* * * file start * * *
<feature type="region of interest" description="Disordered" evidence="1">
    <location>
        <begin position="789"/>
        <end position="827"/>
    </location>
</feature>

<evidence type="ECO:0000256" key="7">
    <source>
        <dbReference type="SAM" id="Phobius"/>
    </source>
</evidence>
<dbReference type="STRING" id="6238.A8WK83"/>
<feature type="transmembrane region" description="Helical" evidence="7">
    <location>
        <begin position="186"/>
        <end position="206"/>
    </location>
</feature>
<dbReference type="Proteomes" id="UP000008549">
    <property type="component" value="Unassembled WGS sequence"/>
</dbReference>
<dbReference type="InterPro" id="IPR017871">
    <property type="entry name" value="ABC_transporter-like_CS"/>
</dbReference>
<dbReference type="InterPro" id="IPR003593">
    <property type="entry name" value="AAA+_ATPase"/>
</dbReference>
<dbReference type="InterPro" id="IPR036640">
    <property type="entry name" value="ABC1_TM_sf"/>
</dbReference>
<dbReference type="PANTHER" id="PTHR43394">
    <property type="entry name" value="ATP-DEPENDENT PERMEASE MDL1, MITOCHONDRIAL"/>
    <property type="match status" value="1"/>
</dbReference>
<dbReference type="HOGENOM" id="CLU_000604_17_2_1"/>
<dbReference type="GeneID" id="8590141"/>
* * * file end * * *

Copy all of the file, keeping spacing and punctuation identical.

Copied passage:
<feature type="region of interest" description="Disordered" evidence="1">
    <location>
        <begin position="789"/>
        <end position="827"/>
    </location>
</feature>

<evidence type="ECO:0000256" key="7">
    <source>
        <dbReference type="SAM" id="Phobius"/>
    </source>
</evidence>
<dbReference type="STRING" id="6238.A8WK83"/>
<feature type="transmembrane region" description="Helical" evidence="7">
    <location>
        <begin position="186"/>
        <end position="206"/>
    </location>
</feature>
<dbReference type="Proteomes" id="UP000008549">
    <property type="component" value="Unassembled WGS sequence"/>
</dbReference>
<dbReference type="InterPro" id="IPR017871">
    <property type="entry name" value="ABC_transporter-like_CS"/>
</dbReference>
<dbReference type="InterPro" id="IPR003593">
    <property type="entry name" value="AAA+_ATPase"/>
</dbReference>
<dbReference type="InterPro" id="IPR036640">
    <property type="entry name" value="ABC1_TM_sf"/>
</dbReference>
<dbReference type="PANTHER" id="PTHR43394">
    <property type="entry name" value="ATP-DEPENDENT PERMEASE MDL1, MITOCHONDRIAL"/>
    <property type="match status" value="1"/>
</dbReference>
<dbReference type="HOGENOM" id="CLU_000604_17_2_1"/>
<dbReference type="GeneID" id="8590141"/>